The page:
Posing Eyes

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Last week my good friend Rich asked me to demonstrate a few things I learned in Skips Summer School, so this post and several to follow will let me do just that.

One very important, but usually forgotten task is to pose eyes.  I did not have a chance to set up a portrait session, but I will demonstrate this works for any type of photography.  In this case sports!

In this sting of photos note on the picture of the boy grabbing a pebble and getting the catcher gear on, you do not see the pupils.  Yet you will follow them to what they are looking at!  This allows you to create some drama and set the stage for a good photo.

In the remaining photos note how the eyes add or subtract from the image.  In each case the boy catching (well trying to catch) has eyes visible or hidden from view.  I think most viewers will automatically have a great sense of connection to the photos where they can see what the boy was focusing on.  This applies to whether or not you can see the object of the boy’s interest (the ball) in the photo.

And a final learning point…remember I said to get the ball in the photo?  Well there is the tip again!  Photos with the ball in them make the photo more relevant and understandable.

So whenever you edit any photo session, apply these rules of thumb.  It will lead you right many, many more times than not.

(Thanks to Roberto Valenzuela and Scott Kelby for those tips…and their books have many more)

-ehw

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Summer School Lessons

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I attended Skip’s Summer School this week with over 100 other aspiring photographers in Chicago.  The atmosphere crafted by Skip Cohen and his incredible instructors electrified the place for four days.  I was starstruck when I sat next to Scott Bourne, talked to Clay Blackmore, took classes from Tony Corbell and Roberto Valenzuela, saw Jerry Ghonis, and enjoyed the company of Levi Sim to mention a few of the many incredible pros there!  If you do not know these folks you should.   They are incredible talents and even better people.  They took the time out of their schedules (for very little monetary payback) to help people like me discover what it will take both in business and in skills to survive as a photographer.  The passion they shared lit the school like a four alarm fire.

I am forming my business plan now, with the help of my lovely bride, thanks to lessons taught there at Skips’s.  These baby steps will allow me to grow over the next year in confidence that I can pursue this dream (and still feed the six of us).  It feels good to be taking constructive steps forward.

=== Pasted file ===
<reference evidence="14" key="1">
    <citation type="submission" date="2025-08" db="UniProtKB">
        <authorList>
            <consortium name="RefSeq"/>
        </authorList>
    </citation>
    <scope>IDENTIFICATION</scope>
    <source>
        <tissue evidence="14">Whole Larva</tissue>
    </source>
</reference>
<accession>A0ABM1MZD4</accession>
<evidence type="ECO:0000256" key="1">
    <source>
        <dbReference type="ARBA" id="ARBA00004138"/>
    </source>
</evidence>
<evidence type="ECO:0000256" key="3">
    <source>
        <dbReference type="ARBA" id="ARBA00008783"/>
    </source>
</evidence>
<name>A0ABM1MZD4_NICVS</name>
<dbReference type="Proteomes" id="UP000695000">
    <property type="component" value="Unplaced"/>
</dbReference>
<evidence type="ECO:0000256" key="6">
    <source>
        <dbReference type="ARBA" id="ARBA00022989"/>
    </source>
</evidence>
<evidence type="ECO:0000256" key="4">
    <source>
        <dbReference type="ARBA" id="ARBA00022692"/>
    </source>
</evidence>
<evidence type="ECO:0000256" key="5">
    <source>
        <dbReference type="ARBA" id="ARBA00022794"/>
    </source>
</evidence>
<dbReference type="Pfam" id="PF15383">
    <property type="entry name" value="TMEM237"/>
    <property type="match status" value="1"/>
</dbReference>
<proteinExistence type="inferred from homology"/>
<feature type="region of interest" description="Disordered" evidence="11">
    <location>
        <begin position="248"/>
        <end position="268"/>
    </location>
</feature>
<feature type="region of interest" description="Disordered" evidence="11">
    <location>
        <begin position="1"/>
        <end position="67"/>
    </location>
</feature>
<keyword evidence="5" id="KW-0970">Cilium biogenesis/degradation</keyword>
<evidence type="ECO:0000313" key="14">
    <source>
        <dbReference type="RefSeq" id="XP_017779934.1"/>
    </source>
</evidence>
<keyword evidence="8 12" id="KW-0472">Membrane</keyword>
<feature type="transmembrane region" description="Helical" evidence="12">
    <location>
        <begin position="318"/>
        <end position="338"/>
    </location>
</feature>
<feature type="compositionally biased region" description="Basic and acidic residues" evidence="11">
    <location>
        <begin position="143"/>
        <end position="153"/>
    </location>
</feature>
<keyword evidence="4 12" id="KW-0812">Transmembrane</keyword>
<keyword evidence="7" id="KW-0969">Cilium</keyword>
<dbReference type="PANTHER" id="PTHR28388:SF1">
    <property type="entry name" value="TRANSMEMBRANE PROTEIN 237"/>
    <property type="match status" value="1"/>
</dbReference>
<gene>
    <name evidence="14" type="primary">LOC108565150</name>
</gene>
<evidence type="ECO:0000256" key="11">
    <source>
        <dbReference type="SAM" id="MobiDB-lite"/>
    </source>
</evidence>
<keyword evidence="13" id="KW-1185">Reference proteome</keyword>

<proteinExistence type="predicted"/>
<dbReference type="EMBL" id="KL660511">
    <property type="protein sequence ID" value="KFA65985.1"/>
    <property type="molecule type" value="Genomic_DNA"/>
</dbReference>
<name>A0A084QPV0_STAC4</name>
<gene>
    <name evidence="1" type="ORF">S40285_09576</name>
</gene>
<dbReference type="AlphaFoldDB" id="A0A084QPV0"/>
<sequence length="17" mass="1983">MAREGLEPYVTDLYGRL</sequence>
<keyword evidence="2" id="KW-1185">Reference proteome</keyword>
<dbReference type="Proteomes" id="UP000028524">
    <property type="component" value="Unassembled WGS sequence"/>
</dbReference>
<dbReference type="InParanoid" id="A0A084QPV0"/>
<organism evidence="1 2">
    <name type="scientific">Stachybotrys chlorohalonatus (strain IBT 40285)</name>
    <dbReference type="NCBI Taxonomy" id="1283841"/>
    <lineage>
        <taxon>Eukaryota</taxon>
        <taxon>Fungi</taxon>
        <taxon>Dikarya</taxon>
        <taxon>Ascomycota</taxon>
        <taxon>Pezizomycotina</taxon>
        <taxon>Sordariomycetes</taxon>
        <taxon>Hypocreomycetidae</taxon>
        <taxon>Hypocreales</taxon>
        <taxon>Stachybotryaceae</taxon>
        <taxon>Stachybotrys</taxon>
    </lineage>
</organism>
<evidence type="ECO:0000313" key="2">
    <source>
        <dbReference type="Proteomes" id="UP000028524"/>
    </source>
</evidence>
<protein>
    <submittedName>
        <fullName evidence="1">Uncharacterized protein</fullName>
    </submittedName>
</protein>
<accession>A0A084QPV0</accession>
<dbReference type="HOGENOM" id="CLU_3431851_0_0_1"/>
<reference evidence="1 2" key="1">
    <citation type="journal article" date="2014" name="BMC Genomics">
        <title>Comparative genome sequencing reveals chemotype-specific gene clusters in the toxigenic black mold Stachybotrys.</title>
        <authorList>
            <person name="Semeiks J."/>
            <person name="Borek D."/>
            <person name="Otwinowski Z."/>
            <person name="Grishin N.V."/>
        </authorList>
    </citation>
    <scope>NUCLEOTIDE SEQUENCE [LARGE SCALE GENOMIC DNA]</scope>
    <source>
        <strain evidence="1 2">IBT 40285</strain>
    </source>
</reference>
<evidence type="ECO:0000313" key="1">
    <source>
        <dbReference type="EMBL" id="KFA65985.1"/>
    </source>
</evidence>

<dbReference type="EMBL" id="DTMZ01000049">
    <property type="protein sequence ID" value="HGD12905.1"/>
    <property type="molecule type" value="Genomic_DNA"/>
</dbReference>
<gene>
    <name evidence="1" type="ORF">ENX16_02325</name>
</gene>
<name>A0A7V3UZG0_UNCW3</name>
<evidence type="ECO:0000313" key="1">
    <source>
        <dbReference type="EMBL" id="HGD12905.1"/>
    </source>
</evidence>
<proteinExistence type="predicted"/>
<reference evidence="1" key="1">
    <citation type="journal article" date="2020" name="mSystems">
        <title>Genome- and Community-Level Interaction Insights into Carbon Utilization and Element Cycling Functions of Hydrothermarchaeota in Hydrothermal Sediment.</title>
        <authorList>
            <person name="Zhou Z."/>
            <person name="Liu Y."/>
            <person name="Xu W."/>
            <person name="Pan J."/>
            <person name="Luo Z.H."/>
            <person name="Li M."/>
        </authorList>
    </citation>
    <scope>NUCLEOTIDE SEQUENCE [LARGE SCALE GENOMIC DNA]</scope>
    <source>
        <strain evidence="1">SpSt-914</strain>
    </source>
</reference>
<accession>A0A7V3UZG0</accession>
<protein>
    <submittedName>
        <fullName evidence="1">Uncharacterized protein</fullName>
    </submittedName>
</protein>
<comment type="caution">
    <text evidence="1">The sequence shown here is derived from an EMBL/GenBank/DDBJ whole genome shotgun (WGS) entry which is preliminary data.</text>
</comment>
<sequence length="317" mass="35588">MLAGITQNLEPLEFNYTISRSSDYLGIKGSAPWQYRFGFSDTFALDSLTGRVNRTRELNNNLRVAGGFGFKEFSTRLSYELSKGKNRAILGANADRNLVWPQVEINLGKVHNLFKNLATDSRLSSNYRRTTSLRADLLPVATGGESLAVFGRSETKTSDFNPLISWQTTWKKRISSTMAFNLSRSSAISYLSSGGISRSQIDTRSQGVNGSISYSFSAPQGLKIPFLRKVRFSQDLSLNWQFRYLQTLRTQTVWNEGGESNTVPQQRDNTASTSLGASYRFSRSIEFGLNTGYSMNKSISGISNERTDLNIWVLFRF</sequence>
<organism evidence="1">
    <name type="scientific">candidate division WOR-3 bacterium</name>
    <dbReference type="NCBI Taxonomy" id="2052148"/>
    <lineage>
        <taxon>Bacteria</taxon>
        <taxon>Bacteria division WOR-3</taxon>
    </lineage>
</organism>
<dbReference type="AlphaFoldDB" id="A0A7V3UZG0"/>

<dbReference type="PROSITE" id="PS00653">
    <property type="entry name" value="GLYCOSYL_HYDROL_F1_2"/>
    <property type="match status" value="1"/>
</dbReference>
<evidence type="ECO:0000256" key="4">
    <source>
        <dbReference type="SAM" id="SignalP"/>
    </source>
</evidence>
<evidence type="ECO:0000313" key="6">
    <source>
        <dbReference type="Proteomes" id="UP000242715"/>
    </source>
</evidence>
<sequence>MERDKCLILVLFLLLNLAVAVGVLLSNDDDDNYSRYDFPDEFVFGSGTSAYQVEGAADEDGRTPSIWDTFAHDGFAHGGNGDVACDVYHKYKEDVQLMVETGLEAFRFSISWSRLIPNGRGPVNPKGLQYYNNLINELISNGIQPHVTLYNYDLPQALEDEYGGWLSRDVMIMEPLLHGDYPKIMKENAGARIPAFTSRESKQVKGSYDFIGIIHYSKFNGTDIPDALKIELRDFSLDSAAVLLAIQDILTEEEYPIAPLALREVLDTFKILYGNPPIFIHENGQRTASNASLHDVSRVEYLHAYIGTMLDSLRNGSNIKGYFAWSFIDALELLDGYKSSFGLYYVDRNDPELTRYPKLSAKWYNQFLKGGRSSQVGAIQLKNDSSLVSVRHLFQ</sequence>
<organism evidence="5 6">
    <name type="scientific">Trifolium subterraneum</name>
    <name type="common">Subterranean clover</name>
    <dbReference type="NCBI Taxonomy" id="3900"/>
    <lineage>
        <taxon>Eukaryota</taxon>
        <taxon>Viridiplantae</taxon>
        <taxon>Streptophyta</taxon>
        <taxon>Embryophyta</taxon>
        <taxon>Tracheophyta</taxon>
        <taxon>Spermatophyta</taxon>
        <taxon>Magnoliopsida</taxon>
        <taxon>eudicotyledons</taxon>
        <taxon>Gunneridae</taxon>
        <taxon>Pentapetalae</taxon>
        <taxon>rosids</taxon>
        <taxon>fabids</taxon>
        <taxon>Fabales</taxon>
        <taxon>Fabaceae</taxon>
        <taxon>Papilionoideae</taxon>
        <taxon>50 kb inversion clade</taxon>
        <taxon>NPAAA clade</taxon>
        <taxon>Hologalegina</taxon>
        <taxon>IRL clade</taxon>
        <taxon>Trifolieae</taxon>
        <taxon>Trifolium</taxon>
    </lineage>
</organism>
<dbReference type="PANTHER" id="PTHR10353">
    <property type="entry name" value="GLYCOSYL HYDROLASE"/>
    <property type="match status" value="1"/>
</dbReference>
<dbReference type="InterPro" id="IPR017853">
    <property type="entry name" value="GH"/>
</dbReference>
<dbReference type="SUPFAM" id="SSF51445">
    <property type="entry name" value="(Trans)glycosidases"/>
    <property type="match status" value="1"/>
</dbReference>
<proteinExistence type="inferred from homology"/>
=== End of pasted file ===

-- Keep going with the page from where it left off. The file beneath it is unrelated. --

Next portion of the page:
On the photographic side here are two photos I’m sharing from the ride home Thursday with my son.  Both were taken in Vincennes, Indiana.  One is a standard touristy type photo of the George Rogers Clark statue at his Revolutionary War Western Victory Memorial.  It says. “I was there!”  It is an ordinary photo of an extraordinary thing.  The second photo uses some lessons I picked up from Tony Corbell and Roberto Valenzuela.  Note the drama in the lighting.  The tension between the shadow and light makes it a better keepsake.  The pose and sharp contrast also help you see the power and strength of the man it represents.  It provides the onlooker an vision of a bold man who captured Fort Sackville during the high water mark of the winter floods while cut off from all supply and reinforcement.  That photo says, “I was there and the achievements of this man’s small 130 man army in defeating a 300 man fortified army are legendary!”  (Do read the story of this man and his army!  Take that from me Mr. Bachelors of Science in Military History at West Point)

The motto of all this is to take every lesson you can into your heart.  Put those lessons into passionate practice both in business and skill execution every day.  Doing so builds businesses, nations and legacies worth remembering by our children.

-ehw

Nashville, Indiana

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On my way to Skip’s Summer School…yes I was bad boy in school last year…I stopped to visit a friend in Nashville, Indiana. It is a small town in the middle of a State Park between Columbus and Bloomington. Most people don’t realize that there are hills in Indiana, especially south of Indianapolis headed towards the Ohio River. The town’s major business consists of artisans of all types selling their wares to passing tourists.

Whenever I pass through small towns my normal tack is to try and locate something that will remind me of the people. The downtown architecture is a mix and match hodgepodge of styles. Rustic and fantasy all wrapped into one. WIth that in mind I took a few photos trying to capture that feeling around storefronts just opening up for the day.

Next time you travel, try to use a picture to capture those thousand words you just don’t feel like writing down!

-ehw